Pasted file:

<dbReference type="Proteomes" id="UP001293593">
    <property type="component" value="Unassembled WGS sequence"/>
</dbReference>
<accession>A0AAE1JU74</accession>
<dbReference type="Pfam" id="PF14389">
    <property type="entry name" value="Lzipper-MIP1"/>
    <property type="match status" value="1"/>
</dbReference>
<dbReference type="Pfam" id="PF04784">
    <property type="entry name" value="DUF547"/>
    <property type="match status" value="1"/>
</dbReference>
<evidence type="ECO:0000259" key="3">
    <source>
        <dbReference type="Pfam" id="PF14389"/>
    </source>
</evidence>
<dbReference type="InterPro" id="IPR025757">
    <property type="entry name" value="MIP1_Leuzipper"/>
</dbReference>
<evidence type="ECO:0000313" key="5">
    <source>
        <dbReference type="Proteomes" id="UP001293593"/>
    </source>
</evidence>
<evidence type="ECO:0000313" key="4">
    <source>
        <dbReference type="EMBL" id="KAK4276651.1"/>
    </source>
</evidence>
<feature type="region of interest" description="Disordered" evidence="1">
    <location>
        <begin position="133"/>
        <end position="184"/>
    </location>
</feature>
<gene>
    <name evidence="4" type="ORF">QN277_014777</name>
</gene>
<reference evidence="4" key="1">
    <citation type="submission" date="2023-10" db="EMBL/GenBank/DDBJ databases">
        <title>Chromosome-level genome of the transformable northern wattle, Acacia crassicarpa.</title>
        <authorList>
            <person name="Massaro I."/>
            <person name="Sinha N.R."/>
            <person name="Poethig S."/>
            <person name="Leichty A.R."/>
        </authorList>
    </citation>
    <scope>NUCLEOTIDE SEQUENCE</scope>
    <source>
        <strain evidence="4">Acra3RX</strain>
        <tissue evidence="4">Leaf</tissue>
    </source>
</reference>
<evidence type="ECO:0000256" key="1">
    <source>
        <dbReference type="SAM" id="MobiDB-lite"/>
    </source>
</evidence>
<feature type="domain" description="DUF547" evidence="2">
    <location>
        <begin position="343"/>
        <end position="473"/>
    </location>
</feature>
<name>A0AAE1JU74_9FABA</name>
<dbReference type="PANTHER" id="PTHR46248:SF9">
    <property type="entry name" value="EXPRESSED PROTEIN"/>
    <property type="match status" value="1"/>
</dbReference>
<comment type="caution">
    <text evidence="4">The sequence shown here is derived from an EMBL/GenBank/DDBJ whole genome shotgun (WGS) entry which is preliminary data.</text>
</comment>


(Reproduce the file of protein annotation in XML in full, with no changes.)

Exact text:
<dbReference type="Proteomes" id="UP001293593">
    <property type="component" value="Unassembled WGS sequence"/>
</dbReference>
<accession>A0AAE1JU74</accession>
<dbReference type="Pfam" id="PF14389">
    <property type="entry name" value="Lzipper-MIP1"/>
    <property type="match status" value="1"/>
</dbReference>
<dbReference type="Pfam" id="PF04784">
    <property type="entry name" value="DUF547"/>
    <property type="match status" value="1"/>
</dbReference>
<evidence type="ECO:0000259" key="3">
    <source>
        <dbReference type="Pfam" id="PF14389"/>
    </source>
</evidence>
<dbReference type="InterPro" id="IPR025757">
    <property type="entry name" value="MIP1_Leuzipper"/>
</dbReference>
<evidence type="ECO:0000313" key="5">
    <source>
        <dbReference type="Proteomes" id="UP001293593"/>
    </source>
</evidence>
<evidence type="ECO:0000313" key="4">
    <source>
        <dbReference type="EMBL" id="KAK4276651.1"/>
    </source>
</evidence>
<feature type="region of interest" description="Disordered" evidence="1">
    <location>
        <begin position="133"/>
        <end position="184"/>
    </location>
</feature>
<gene>
    <name evidence="4" type="ORF">QN277_014777</name>
</gene>
<reference evidence="4" key="1">
    <citation type="submission" date="2023-10" db="EMBL/GenBank/DDBJ databases">
        <title>Chromosome-level genome of the transformable northern wattle, Acacia crassicarpa.</title>
        <authorList>
            <person name="Massaro I."/>
            <person name="Sinha N.R."/>
            <person name="Poethig S."/>
            <person name="Leichty A.R."/>
        </authorList>
    </citation>
    <scope>NUCLEOTIDE SEQUENCE</scope>
    <source>
        <strain evidence="4">Acra3RX</strain>
        <tissue evidence="4">Leaf</tissue>
    </source>
</reference>
<evidence type="ECO:0000256" key="1">
    <source>
        <dbReference type="SAM" id="MobiDB-lite"/>
    </source>
</evidence>
<feature type="domain" description="DUF547" evidence="2">
    <location>
        <begin position="343"/>
        <end position="473"/>
    </location>
</feature>
<name>A0AAE1JU74_9FABA</name>
<dbReference type="PANTHER" id="PTHR46248:SF9">
    <property type="entry name" value="EXPRESSED PROTEIN"/>
    <property type="match status" value="1"/>
</dbReference>
<comment type="caution">
    <text evidence="4">The sequence shown here is derived from an EMBL/GenBank/DDBJ whole genome shotgun (WGS) entry which is preliminary data.</text>
</comment>